Rugged ❖ Historic fortresses and royal farmhouses dot the Himalayan peaks and valleys in this “Land of the Thunder Dragon,” where forested trails worn by yak herders and monks serve as paths to adventure. Hikers trekking to Taktsang, or Tiger’s Nest, Monastery must climb more than 1,000 feet above the Paro Valley to arrive at the holy site’s sacred doors. Cyclists can mountain bike through wheat fields and forests filled with pink rhododendrons, or pedal the 166-mile route from the valleys of Bumthang to the capital city of Thimphu. Bhutan’s rivers also offer thrills, with white-water rapids and turbulent alpine rivulets ideal for kayaking. For an extreme Himalayan challenge, the Snowman Trek is a nearly month-long journey crossing 11 passes along the Tibetan and Bhutanese borders.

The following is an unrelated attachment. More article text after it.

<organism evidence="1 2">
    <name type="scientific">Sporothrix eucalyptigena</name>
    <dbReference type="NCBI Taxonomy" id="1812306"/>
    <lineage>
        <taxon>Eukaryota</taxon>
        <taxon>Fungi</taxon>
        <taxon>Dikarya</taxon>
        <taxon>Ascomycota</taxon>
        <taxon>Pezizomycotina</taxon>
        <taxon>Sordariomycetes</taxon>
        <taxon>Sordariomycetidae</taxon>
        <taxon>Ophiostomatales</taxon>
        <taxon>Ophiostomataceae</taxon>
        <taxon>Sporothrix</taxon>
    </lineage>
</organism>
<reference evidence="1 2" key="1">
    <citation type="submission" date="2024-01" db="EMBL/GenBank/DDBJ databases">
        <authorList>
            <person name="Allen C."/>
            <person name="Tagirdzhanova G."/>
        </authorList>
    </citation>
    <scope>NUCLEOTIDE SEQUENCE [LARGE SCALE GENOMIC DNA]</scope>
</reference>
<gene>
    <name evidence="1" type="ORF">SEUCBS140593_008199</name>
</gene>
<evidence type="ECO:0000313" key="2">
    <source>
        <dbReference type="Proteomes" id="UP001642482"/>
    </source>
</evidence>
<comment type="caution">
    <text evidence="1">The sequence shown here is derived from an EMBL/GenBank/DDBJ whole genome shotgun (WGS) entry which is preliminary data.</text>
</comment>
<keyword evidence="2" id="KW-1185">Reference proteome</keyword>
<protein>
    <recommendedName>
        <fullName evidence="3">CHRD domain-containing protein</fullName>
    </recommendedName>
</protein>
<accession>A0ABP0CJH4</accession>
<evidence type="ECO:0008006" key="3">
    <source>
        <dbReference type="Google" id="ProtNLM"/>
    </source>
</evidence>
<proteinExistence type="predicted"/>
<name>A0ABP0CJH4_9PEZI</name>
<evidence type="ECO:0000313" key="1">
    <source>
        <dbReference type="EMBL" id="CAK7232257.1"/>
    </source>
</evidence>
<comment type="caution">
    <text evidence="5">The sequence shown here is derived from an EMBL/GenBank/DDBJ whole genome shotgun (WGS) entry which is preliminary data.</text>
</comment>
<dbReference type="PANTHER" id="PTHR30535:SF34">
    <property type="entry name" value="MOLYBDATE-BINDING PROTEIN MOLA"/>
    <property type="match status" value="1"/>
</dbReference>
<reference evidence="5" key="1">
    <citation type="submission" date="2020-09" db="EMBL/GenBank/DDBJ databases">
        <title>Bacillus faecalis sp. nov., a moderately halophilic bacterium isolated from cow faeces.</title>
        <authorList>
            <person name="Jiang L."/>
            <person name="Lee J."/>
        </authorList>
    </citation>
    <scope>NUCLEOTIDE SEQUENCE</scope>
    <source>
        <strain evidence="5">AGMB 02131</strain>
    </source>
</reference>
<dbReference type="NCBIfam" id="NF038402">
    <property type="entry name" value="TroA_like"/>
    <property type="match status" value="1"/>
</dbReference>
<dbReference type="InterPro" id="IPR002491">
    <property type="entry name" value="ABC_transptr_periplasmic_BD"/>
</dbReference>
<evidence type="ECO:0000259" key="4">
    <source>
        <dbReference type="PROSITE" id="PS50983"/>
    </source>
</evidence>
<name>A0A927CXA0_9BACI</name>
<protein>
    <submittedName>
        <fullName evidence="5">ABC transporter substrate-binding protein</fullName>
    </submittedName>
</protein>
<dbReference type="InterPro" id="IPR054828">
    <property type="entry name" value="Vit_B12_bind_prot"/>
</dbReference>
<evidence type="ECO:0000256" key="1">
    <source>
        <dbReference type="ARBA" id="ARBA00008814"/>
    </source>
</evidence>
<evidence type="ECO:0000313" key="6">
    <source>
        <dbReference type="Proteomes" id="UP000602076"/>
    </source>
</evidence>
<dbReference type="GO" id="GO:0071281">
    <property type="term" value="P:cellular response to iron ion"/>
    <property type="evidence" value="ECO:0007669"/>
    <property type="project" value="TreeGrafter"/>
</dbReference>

Refined ❖ Since opening its doors to foreign tourism investment more than a decade ago, Bhutan has welcomed a small but significant group of upscale resorts. Amankora (amanresorts.com), which comprises five high-end hotels spread throughout the country’s central and western valleys, can arrange lodge-to-lodge hiking excursions ranging from seven to 11 nights. In the Paro and Punakha Valleys, Uma by COMO, Bhutan (comohotels.com), consists of two sister properties with expansive villa accommodations. Farther afield, the 12-suite Gangtey Goenpa Lodge (gglbhutan.com) in the Gangtey Valley is introducing hot-air balloon rides over pine forests and ancient villages.